Reply
      1. Yes, TFSAs are maxed. At the time I started our leveraged investing (Q2 2020) TFSAs and RSPs were all maxed. Currently I only regularly contribute the minimum to my work DPSP to get my employer’s match. I’m reserving the remaining RSP room to mitigate anticipated future capital gains and also to minimize any tax owing come tax time. While my interest is tax deductible it does not completely “cancel out” my taxes on the dividends received (although with higher rates, it might eventually). So, I generally make a decision for additional contributions before the RSP deadline to try and avoid paying additional taxes. As my wife has a generous DB plan, we do have more RSP room available there, but since she works part time we again only contribute if it makes sense at tax time. Our cash flow is highly variable, so we do what we can. Other than the TFSAs we haven’t had a lot of opportunity for new investing in 2022.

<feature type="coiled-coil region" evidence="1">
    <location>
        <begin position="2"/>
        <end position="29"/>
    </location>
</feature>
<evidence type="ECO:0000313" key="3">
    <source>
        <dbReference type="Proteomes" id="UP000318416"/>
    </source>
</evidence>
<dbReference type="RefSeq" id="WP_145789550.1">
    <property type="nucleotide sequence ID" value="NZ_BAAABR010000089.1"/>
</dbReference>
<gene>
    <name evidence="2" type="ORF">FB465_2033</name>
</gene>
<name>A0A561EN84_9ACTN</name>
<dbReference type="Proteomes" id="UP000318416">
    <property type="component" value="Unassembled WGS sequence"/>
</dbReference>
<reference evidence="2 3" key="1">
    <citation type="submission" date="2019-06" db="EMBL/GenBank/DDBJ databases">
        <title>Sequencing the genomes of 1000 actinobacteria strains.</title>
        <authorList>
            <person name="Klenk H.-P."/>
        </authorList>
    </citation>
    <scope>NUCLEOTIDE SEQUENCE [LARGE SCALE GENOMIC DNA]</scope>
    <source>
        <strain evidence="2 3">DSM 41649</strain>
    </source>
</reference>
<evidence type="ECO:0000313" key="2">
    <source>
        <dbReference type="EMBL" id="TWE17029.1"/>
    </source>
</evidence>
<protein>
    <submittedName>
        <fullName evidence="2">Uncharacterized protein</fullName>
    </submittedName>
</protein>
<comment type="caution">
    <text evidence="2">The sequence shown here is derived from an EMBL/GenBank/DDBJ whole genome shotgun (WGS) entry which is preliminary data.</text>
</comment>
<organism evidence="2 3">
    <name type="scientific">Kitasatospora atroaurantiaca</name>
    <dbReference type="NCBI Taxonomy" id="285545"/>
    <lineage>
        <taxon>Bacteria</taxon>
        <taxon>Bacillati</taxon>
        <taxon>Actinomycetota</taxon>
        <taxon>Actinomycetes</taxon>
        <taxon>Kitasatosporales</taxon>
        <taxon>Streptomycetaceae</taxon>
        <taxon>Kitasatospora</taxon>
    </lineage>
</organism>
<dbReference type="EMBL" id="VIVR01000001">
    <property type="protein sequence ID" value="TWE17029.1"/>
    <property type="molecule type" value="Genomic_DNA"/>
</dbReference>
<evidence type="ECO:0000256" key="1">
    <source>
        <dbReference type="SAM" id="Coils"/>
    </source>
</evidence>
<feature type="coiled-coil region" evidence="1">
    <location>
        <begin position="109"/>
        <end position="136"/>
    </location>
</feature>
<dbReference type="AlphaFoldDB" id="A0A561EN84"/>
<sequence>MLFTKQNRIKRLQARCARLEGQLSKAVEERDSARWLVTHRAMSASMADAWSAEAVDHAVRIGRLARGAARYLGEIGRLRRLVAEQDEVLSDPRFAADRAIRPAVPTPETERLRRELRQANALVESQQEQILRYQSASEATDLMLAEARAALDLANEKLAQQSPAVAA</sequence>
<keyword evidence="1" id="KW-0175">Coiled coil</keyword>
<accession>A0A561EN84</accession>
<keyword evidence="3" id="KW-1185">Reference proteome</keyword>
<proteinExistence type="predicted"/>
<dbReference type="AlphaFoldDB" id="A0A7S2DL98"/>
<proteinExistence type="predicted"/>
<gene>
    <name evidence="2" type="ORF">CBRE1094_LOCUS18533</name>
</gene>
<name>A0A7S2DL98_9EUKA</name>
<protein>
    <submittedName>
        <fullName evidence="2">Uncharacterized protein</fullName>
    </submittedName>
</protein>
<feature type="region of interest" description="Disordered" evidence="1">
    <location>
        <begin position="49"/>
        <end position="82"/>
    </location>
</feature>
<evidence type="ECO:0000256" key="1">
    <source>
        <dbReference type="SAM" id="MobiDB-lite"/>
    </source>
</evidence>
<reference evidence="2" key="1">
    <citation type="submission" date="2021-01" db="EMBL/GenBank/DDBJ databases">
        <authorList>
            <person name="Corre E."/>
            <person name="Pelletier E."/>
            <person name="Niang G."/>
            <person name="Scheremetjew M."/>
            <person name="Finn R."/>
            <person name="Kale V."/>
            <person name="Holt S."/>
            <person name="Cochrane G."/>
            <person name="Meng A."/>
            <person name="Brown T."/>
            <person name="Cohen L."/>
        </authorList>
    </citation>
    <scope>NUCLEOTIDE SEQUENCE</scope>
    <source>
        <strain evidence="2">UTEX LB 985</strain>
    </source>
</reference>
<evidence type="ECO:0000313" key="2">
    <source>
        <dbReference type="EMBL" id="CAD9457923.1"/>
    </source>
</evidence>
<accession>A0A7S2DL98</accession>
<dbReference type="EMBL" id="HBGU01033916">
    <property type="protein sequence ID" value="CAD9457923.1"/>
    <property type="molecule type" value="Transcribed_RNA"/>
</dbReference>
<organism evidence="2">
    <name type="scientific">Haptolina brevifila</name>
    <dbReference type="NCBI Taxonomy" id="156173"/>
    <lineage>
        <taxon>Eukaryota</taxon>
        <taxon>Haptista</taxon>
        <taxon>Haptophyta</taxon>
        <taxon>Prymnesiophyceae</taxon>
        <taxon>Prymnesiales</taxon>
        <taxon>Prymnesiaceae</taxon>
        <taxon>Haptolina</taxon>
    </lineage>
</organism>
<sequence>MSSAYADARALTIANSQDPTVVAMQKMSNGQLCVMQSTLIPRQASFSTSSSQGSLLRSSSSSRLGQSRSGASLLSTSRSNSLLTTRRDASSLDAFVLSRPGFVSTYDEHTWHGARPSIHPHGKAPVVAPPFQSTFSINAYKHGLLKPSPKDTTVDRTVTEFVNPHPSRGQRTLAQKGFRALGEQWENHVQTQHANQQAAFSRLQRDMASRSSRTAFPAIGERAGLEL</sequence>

Reply
  3. Poor Rob at PCI. He went and stuck his political views in a financial article. Getting somewhat raked over the coals for it, including from myself. Surprised me that one can be logical and analytical on finance and then listen to political conjecture and not be logical and analytical on that as well.
    On the financial side I think he has overblown it but that is up to him. As I said, to each their pwn.